# Characterizing and counting the unique vertices in a geodesic sphere based on a triangulated icosahedron

I have a geodesic sphere generated by triangulated an icosahedron to some frequency $\nu$, with a circumscribing sphere of radius $R_c$.

Let's define a 'component' of the geodesic sphere to be a particular vertex and its associated set of edges, and to accommodate this definition, we'll allow different vertices to share the same edges in the graph when necessary. Here, when the length or angles between edges surrounding any two vertices $v_a$ & $v_b$ differ, we'll define $v_a$ & $v_b$ to be 'unique'.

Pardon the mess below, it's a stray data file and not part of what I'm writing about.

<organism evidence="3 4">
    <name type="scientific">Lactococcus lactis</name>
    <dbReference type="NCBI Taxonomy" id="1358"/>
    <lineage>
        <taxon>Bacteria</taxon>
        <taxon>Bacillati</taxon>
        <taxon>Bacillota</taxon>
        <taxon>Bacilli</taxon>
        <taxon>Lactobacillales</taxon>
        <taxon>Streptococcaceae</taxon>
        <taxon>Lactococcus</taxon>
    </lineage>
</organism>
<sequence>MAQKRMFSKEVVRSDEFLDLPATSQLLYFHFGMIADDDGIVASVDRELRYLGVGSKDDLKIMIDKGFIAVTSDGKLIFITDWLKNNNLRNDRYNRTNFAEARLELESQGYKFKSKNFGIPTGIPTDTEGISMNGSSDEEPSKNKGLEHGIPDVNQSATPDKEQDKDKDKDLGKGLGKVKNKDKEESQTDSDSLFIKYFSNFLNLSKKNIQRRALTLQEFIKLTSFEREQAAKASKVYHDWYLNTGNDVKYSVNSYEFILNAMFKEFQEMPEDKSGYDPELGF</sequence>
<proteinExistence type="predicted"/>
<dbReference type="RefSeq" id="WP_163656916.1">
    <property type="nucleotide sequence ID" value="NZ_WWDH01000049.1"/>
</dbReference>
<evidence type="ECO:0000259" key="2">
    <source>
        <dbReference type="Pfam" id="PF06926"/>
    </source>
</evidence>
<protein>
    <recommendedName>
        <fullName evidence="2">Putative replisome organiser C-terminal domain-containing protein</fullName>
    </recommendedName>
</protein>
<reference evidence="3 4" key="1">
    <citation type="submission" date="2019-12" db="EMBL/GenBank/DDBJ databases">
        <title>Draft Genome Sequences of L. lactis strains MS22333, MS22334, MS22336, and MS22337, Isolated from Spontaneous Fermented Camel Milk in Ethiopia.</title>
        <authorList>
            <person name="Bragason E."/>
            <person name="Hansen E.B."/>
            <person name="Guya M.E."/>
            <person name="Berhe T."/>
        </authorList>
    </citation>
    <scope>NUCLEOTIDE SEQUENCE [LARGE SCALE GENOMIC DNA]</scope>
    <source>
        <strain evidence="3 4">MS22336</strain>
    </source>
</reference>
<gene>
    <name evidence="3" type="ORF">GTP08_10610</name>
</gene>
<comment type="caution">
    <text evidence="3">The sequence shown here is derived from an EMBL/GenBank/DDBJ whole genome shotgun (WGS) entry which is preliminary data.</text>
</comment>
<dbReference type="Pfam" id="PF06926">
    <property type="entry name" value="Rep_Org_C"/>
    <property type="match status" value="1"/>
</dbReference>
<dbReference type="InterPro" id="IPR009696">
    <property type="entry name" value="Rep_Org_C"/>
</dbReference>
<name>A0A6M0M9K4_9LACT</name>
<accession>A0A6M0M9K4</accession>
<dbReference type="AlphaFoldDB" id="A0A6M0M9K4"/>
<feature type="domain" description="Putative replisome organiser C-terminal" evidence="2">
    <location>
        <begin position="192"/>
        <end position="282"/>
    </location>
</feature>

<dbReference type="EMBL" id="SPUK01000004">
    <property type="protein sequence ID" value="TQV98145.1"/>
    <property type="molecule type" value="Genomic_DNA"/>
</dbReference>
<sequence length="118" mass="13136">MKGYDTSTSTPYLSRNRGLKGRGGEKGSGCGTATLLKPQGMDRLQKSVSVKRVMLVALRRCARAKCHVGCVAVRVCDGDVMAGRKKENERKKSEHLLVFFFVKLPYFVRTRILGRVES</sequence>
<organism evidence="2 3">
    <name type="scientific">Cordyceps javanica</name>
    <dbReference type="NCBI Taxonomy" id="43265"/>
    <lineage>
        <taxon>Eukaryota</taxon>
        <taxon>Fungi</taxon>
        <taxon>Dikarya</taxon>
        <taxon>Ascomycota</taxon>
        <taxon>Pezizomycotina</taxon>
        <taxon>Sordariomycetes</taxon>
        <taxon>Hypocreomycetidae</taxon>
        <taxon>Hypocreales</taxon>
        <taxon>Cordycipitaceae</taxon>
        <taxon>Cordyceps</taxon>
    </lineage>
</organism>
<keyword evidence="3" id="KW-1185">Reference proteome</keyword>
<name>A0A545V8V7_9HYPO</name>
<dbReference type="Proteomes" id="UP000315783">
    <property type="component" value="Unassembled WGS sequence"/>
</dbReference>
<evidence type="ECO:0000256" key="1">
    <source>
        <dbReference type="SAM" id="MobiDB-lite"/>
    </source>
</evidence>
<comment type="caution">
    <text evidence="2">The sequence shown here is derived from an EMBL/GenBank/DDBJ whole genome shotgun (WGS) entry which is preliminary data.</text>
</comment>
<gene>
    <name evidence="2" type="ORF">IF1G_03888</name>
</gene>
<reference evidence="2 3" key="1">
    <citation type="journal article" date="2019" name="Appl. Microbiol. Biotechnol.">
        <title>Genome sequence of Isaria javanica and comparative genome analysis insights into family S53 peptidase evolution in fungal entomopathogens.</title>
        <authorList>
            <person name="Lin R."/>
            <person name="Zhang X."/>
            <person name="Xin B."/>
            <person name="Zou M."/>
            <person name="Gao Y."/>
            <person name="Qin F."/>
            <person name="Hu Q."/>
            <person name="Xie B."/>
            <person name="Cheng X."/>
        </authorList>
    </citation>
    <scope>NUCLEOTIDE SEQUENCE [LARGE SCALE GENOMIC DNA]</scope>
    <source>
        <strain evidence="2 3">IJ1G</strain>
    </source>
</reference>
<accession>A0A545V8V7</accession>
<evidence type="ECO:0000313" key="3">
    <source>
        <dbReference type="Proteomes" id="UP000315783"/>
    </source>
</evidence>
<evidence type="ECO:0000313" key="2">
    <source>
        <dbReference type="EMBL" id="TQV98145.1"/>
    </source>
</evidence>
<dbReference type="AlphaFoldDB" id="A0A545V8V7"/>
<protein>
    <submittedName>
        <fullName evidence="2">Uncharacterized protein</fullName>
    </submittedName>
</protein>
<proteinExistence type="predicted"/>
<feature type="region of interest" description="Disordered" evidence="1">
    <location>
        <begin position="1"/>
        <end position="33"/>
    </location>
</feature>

Provided the above definitions, and as a function of $\nu$ and $R_c$, what are the relative populations of 'unique' vertices in my geodesic sphere and is there a simple way to characterize their edge lengths/angles? Is there a simple way to extend these results to the geodesic sphere's dual?

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